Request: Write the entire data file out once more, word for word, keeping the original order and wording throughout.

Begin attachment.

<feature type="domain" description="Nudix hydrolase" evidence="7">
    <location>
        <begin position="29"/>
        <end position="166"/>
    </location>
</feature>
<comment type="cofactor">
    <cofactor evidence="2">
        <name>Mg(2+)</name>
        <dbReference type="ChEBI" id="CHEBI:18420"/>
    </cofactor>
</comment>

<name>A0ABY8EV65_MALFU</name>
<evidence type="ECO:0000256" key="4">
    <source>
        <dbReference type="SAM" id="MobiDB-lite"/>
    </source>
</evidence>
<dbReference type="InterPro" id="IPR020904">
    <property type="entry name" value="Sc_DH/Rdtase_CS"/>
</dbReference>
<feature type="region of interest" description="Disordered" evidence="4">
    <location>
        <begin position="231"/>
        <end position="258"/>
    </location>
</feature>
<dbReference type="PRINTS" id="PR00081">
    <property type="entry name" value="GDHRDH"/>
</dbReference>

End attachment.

<feature type="domain" description="Nudix hydrolase" evidence="7">
    <location>
        <begin position="29"/>
        <end position="166"/>
    </location>
</feature>
<comment type="cofactor">
    <cofactor evidence="2">
        <name>Mg(2+)</name>
        <dbReference type="ChEBI" id="CHEBI:18420"/>
    </cofactor>
</comment>

<name>A0ABY8EV65_MALFU</name>
<evidence type="ECO:0000256" key="4">
    <source>
        <dbReference type="SAM" id="MobiDB-lite"/>
    </source>
</evidence>
<dbReference type="InterPro" id="IPR020904">
    <property type="entry name" value="Sc_DH/Rdtase_CS"/>
</dbReference>
<feature type="region of interest" description="Disordered" evidence="4">
    <location>
        <begin position="231"/>
        <end position="258"/>
    </location>
</feature>
<dbReference type="PRINTS" id="PR00081">
    <property type="entry name" value="GDHRDH"/>
</dbReference>